As hemp businesses throughout the US hold events to highlight the historical role hemp has played in American culture, Seed CX looks towards to the future. Seed CX has constructed the first industrial hemp derivative contracts, which will be traded on its platform, subject to regulatory approval by the CFTC. Mr. Woodford notes that “We are focused on risk mitigation tools for the industry including crop insurance and derivatives hedging capabilities. One of the key steps to this process is helping to create an active cash market and generate economic research.” The contracts were developed in conjunction with research conducted at Harvard Law School, assisted by faculty at MIT’s Sloan School of Management. Co-Founder and CEO, Edward Woodford commented, “We are excited to have developed the world’s first industrial hemp derivative. We have worked closely with hemp farmers and processors throughout the US, who want access to important hedging tools to protect this growing agricultural commodity.” Active on a number of international and national hemp business associations, the Seed CX founders have played an important role in the development of the national hemp industry.
Hemp was made legal to cultivate in the USA with the enactment of the 2014 Farm Bill Act. Mr Woodford notes that, “These are products that not only viscerally excite people, but serve a strong economic purpose for end users. This is a market with a total addressable production value, in its first year of legal cultivation, of over $1.5 billion annually.” According to the Congressional Research Services 2015 report on hemp, “the global market for hemp consists of more than 25,000 products.”*
There a number of key drivers for the growth of hemp. Mr Woodford comments further that “farmers are increasingly looking for security as they diversify into different and more profitable crops, and in particular former tobacco growers are transitioning towards hemp cultivation. It is salient to note that farm incomes fell over 30% from 2014 to 2015 - the largest drop since 1983.” The goal is to furnish industries with risk mitigation tools and to furnish liquidity providers with alternative tradable commodity derivative contracts. Subject to regulatory approval, Seed plans to launch with three initial industrial hemp contracts: hemp seed, whole hemp plant and whole hemp plant extract. Hemp seeds can be eaten whole, but are often hulled to expose the inner seed kernel. Hemp seeds can also be crushed to produce hempseed oil, which is mostly used in health and beauty products. The hemp meal resulting from crushing provides a high protein food or feed. Whole plant hemp extract is a mixture of fatty acids, plant sterols, Vitamin E and phyto-cannabinoids including CBD. Whole plant hemp oil is a consumable product, and it is also used as a nutraceutical in lotions, for example to ease swelling.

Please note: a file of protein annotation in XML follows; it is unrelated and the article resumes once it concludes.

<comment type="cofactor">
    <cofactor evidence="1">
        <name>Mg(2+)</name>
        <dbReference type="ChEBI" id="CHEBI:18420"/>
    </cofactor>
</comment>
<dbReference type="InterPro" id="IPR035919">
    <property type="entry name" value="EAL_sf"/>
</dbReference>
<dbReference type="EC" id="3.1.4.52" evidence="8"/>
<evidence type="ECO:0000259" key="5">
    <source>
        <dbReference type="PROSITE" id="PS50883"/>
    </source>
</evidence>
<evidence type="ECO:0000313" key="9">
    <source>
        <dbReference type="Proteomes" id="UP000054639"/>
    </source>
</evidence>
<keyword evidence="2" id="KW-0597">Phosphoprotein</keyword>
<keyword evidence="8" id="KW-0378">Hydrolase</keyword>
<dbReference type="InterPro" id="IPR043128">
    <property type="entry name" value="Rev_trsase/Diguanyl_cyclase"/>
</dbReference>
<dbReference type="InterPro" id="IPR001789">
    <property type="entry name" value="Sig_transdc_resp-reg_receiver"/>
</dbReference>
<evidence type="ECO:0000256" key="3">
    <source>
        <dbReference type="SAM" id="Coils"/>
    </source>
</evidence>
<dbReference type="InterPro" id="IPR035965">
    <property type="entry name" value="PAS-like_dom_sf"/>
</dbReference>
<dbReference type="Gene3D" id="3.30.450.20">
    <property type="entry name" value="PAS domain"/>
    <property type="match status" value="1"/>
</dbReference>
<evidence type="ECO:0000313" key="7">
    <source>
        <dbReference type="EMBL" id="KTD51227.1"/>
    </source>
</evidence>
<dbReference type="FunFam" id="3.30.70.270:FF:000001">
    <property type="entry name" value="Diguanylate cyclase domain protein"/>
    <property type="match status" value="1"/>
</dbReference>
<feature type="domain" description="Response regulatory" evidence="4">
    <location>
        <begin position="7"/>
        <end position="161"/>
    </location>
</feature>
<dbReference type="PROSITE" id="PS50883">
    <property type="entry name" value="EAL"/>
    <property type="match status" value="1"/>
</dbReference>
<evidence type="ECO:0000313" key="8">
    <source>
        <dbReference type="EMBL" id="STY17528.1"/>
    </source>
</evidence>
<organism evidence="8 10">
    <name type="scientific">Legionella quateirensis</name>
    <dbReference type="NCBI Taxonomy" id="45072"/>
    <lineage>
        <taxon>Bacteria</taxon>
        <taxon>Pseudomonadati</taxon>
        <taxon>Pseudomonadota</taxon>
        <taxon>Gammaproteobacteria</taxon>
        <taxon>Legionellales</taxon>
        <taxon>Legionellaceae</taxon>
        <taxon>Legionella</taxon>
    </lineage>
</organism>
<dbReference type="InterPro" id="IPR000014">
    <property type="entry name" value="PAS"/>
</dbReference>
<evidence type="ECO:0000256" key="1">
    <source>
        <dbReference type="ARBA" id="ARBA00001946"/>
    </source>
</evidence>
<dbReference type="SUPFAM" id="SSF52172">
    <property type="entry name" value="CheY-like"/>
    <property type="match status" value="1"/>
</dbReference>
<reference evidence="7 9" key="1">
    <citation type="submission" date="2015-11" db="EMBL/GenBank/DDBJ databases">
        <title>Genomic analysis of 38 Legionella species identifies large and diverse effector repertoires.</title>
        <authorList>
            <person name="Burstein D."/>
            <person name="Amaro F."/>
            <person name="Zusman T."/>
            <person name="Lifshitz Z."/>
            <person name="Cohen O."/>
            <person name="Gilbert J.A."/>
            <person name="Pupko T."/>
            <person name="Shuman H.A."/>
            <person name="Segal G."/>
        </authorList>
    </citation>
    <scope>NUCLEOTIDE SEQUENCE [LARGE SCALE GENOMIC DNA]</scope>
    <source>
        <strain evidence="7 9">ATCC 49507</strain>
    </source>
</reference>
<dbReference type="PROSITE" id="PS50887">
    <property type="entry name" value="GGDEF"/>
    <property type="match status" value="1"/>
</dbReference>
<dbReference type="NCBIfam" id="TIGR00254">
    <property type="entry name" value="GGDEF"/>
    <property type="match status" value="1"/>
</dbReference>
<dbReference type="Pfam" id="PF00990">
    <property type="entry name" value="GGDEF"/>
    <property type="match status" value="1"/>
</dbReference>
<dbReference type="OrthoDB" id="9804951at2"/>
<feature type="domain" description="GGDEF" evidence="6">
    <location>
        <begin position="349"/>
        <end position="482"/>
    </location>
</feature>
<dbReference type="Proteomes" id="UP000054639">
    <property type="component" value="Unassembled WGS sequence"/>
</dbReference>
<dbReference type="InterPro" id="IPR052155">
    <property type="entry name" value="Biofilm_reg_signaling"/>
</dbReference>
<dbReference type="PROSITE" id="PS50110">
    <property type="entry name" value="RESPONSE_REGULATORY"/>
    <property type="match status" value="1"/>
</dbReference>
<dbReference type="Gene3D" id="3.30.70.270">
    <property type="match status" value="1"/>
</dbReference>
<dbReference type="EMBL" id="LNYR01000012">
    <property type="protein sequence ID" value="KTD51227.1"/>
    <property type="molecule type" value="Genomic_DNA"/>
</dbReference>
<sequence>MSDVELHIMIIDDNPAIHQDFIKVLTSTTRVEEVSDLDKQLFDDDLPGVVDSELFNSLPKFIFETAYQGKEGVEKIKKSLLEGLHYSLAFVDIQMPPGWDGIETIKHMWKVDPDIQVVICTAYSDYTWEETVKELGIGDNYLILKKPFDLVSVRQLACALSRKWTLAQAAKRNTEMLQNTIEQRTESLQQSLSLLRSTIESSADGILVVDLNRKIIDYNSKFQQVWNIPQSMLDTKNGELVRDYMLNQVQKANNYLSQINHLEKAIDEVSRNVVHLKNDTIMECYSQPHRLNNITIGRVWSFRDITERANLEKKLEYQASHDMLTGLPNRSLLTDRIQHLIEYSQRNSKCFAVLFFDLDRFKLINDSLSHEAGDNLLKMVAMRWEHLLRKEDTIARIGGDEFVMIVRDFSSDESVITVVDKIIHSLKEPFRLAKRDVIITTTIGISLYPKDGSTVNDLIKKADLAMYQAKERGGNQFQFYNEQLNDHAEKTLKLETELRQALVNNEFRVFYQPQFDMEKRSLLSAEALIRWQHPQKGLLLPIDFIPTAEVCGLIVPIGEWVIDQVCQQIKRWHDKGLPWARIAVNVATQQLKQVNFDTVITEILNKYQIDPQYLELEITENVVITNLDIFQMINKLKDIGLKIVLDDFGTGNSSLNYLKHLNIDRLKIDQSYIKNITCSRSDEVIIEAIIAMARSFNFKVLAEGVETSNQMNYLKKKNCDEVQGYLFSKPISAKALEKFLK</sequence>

Mr Woodford notes that he is often initially asked “why does this opportunity exist? This is a unique opportunity where there is a multi-billion market with thousands of sophisticated market participants, but where there exists a misperception and an unwillingness to understand or engage in the nuances of this commodity.” Woodford explains that, “there are two key determinants of traded volumes. Firstly, the larger the underlying market, the higher the traded volume. Secondly, there is a derivatives multiplier which is the ratio of volume from the end-users or hedgers to the volume from liquidity providers. In most Agricultural commodities, this ratio or multiplier is 75x. In oil and gold, this multiplier is as high as 200x. In hemp, you have a rapidly growing underlying market and at the same time, liquidity providers are excited to trade an entirely new commodity, to capture spreads and take positions on unique idiosyncratic risks.”
The founding team of Seed CX analysed during their graduate research why certain derivative contracts were successful. Woodford notes, “During my grad studies, I analysed why certain contracts worked and others did not. In a sense, I wrote the epitaphs for many failed contracts. However, the hemp market has the right pillars for a successful hedging market: volatility, a lack of viable alternatives to hedge such as through a cross hedge, storability and an enthusiastic and deep network of hedgers.” Jamie Comer, who served as the Agriculture Commissioner of Kentucky from 2012 to 2016 and is one of the largest hemp growing states in the US noted that, "Having being involved in farming my entire life, I know the benefit that Seed CX will bring in creating the infrastructure for a growing viable and secure hemp market. This is exciting given that the US hemp industry has to date created over 500 jobs in Kentucky and countless more throughout the country."
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Seed SEF is a wholly-owned subsidiary of Seed CX Ltd., a Delaware corporation. Seed SEF will operate a trading platform for agricultural derivative contracts, providing risk mitigation tools to cultivate financial security in emerging markets.
SEFs are trading facilities that operate under the CFTC’s regulatory oversight for trading and processing swaps, including forwards and options. SEFs were authorized to be created by the Dodd-Frank Wall Street Reform and Consumer Protection Act of 2010 to provide greater pre-trade and post-trade transparency to the swaps market. There are now 23 SEFs fully registered with the CFTC.
Edward Woodford and Brian Liston co-founded Seed, which is backed by a consortium of Fin-Tech focused venture capital firms and strategic partners including trading firms and farming groups.
For more information, visit www.seedcx.com or follow us on Twitter @SeedCX